NATO’s Reaction to Russia’s Recovery 

This article discusses the initial optimism of the West regarding the Russian military's involvement in Ukraine. While Russia has indeed suffered significant losses in terms of both lives and equipment, it has demonstrated an ability to replace these losses. The impact of the war, particularly Russia's recovery from early setbacks, has had a profound effect on the NATO alliance. One of the most significant outcomes has been the expansion of the alliance, with Sweden joining in March 2024. This development would have been unimaginable just over two years ago, considering Sweden's historical neutrality in both World Wars. Additionally, Finland, which shares a 1,300 kilometer (830 mile) border with Russia, officially became a NATO member in April 2023, effectively more than doubling NATO's border with Russia.

Members of NATO previously agreed to a 2 percent increase in defense spending due to Russia's annexation of the Crimean Peninsula in 2014. However, it is important to note that big spending does not always equate to wise spending. Merely meeting the correct spending levels on paper does not guarantee the availability of well-equipped forces that can be quickly deployed to the battlefield and sustained by efficient supply lines. Germany, which has historically fallen short of meeting the NATO target, plans to reach the goal of spending a certain percentage of its gross domestic product on defense next year. To achieve this, Germany will utilize a special 100 billion-euro fund that has been established to modernize its military following Russia's invasion of Ukraine. Berlin also aims to meet the target through its regular budget in the coming years. It is worth noting that the increases in NATO spending have been inconsistent, to say the least.

According to Polish President Andrzej Duda, NATO allies in Europe must increase their defense spending in response to Russia's "war mode" economy. In a recent op-ed in the Washington Post, Duda stated, "A return to the status quo ante is not possible. Russia's imperialistic ambitions and aggressive revisionism are pushing Moscow towards a direct confrontation with NATO, the West, and ultimately, the entire free world." It now appears that Western powers are prioritizing the buildup of their own weapon stockpiles and rearming for a long-term confrontation with Moscow, rather than providing more aid to Ukraine.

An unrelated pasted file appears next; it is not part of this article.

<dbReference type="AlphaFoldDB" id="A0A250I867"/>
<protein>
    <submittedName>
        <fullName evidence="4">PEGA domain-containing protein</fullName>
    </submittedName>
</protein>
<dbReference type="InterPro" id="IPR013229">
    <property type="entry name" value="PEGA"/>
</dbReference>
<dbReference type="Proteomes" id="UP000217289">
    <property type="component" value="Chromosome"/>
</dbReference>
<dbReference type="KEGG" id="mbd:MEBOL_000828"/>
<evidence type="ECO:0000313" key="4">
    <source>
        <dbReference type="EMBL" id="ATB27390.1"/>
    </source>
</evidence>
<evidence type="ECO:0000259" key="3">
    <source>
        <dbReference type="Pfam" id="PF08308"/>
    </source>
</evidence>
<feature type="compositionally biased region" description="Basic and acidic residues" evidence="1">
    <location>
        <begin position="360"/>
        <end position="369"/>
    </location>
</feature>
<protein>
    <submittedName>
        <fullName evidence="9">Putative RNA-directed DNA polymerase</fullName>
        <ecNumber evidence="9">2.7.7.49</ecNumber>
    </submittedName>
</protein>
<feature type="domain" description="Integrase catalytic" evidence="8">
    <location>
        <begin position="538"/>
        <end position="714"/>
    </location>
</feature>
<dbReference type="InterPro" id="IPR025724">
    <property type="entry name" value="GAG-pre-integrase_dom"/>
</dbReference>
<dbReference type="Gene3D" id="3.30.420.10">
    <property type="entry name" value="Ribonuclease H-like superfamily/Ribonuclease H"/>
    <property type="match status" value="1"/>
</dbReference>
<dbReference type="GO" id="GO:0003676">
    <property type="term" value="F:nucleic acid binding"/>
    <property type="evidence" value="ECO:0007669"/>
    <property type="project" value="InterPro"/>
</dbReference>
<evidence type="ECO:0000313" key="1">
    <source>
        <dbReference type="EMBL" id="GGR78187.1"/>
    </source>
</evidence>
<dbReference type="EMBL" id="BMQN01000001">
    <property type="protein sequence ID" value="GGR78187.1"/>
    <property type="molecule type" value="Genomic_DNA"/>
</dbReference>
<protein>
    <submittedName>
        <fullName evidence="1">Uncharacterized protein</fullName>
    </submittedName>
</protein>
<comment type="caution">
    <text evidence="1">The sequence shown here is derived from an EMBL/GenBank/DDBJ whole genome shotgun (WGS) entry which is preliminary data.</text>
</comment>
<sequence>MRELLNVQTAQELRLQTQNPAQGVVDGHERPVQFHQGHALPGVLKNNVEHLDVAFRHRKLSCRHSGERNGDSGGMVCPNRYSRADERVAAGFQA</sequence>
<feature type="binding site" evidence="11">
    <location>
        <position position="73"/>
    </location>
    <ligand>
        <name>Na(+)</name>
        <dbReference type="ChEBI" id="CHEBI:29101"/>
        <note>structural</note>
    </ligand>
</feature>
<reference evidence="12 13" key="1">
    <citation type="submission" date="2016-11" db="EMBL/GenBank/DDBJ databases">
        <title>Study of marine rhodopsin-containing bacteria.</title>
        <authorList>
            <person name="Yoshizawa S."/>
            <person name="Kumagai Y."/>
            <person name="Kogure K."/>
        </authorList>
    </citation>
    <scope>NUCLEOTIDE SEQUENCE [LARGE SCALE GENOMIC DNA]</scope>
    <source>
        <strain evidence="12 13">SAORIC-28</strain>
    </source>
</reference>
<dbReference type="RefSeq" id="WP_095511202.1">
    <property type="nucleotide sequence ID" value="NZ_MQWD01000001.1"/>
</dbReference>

Future Support?

NATO's upcoming annual summit, scheduled for July in Washington, D.C., will commemorate the alliance's 75th anniversary. With the U.S. presidential election on the horizon, it is expected to be a topic at the forefront of everyone's thoughts. Former President Donald Trump, in his campaign, stated that if elected, he would encourage Russia to have free rein over any NATO member country that fails to meet defense spending guidelines. While this is likely electioneering hyperbole, a change in administration could result in reduced U.S. support for Ukraine and an increased expectation for Europe to assume greater responsibility for the security of the continent.

Future Western support for Ukraine is undoubtedly linked to how U.S. domestic politics translate into American foreign policy. The United States remains the most important member of the alliance and continues to support Europe's security. Calls for wealthier European nations to contribute more are not only coming from across the Atlantic; frontline Eastern European states like Poland and Lithuania are increasingly vocal about the need for Europe to take greater action.

The European Union (EU) recently released its Defense Industrial Strategy (EDIS), which outlines a clear, long-term vision for achieving defense industrial readiness within the EU. In response to the EDIS, the EU's High Representative/Vice-President, Josep Borrell, emphasizes the need for increased defense investment, stating, "After years of inadequate spending, we must invest more in defense, but we must also improve and collaborate. A strong, resilient, and competitive European defense industry is crucial for enhancing our defense readiness." This raises the important question: if the U.S. withdraws, will Europe step up?

[1] Isabelle Kurshudyan, Paul Sonne, Serhiy Morgunov and Kamila Hrabchuk, “Inside the Ukrainian Counteroffensive that Shocked Putin and Reshaped the War,” Washington Post, 29 December 2022, https://www.washingtonpost.com/world/2022/12/29/ukraine-offensive-kharkiv-kherson-donetsk/

[2] Jack Waitling and Nick Reynolds, “Russian Military Objectives and Capacity in Ukraine Through 2024,” RUSI Commentary, 13 February 2024, https://www.rusi.org/explore-our-research/publications/commentary/russian-military-objectives-and-capacity-ukraine-through-2024

[3] Max Bergmann, “Europe Needs a Paradigm Shift in How It Supports Ukraine,” Center for Strategic and International Studies, 17 January 2024, https://www.csis.org/analysis/europe-needs-paradigm-shift-how-it-supports-ukraine.

[4] Dan Sabbagh and Kate Connolly, “UK Urges Germany to Give Long-range Missiles to Kyiv Despite Luftwaffe Leak,” Guardian, 4 March 2024, https://www.theguardian.com/world/2024/mar/04/uk-urges-germany-to-give-long-range-missiles-to-kyiv-despite-luftwaffe-leak.

[5] Max Bergmann, “Europe Needs a Paradigm Shift in How It Supports Ukraine,” Center for Strategic and International Studies, 17 January 2024, https://www.csis.org/analysis/europe-needs-paradigm-shift-how-it-supports-ukraine.